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The Austrian resigned today from his roles as national technical director and Football Ferns coach yesterday, just over a month after he had been suspended and put on special leave, with full pay.
That suspension was a result of 12 Ferns' players submitting letters of complaint about their coach, with all kinds of damming allegations around the environment and culture under Heraf.
Though he claimed, to an Austrian newspaper, that it was all just a "conspiracy theory" from players who couldn't handle his "European style" methods, that was always hard to believe.
Instead, the players' claims were the culmination of a series of issues with Heraf, and not just in his role as Ferns coach.
Heraf arrived in the country last August, and what followed were 11 tumultuous, turbulent months.
From the start Heraf won few friends.
The New Zealand Herald understands that at one of the first ISPS Handa Premiership games in Auckland he attended Heraf was overheard making disparaging comments about both the standard of football and the coaching.
The 50-year-old also upset staff and coaches at the Ole Academy in Wellington, which is recognized as one of the leading football academies in the country.
Heraf insisted NZF should fund a `bricks and mortar' national academy – "just like Austria" – and also implemented a highly unpopular playing style across all national age group sides, which put a handbrake on all the gains made over the last few years and the philosophies espoused in NZF's Whole of Football plan.
Heraf also oversaw the flawed appointment process for the All Whites coach.
He insisted, strenuously and aggressively, on a Fifa Pro Licence being one of the most important elements for the role, but never really explained why.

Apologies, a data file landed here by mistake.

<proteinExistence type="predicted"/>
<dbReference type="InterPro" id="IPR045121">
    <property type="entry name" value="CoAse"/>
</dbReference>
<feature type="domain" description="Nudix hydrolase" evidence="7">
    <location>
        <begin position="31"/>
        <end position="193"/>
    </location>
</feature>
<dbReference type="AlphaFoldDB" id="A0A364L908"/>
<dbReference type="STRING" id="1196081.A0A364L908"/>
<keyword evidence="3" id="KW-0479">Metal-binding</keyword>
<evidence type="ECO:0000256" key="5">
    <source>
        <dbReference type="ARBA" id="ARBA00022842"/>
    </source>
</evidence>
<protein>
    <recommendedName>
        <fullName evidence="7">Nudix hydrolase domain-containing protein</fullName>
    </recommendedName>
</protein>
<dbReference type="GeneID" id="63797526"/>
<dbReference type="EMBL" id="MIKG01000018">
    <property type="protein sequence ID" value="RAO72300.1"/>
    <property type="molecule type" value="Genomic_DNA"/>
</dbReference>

The supposed worldwide search also ended up with the surprise choice of Fritz Schmid, who just happened to be a former colleague and friend of Heraf.
But perhaps the low point of Heraf's reign was taking the Ferns job last December.
The twin roles created an instant conflict of interest, as has been exposed over the last few months, and also showed a lack of respect for the specialized demands of either position.
The fact that Heraf had never coached a women's team – and thought he could take over a side ranked in the top 20 in the world – was also curious.
From there things went from bad to worse.
The issues on the Ferns' March tour to Spain, the re-retirement of Abby Erceg, the negative tactics and bizarre post-match comments following the loss to Japan in Wellington.
Heraf, who had, to his credit, always been readily available to the media during his tenure, has been off the grid since his suspension.
He wasn't available yesterday, and declined to comment last Friday when the New Zealand Herald called to discuss his future.
However he did conduct a wide-ranging interview with Austria's Der Standard earlier this month, which he used to question the Ferns' lack of commitment and professionalism.
"The players oppose my European style, with high standards and high expectations of professionalism, and prefer a fun and family culture with a focus on making fun videos and opening up to social networking," he told the publication.
New Zealand Football President Deryck Shaw confirmed Heraf's resignation on Tuesday afternoon.
He noted that "part of the resignation is that Andreas has confirmed that he will fully participate in the review and we will look to the findings of the review to determine the outcomes around this matter".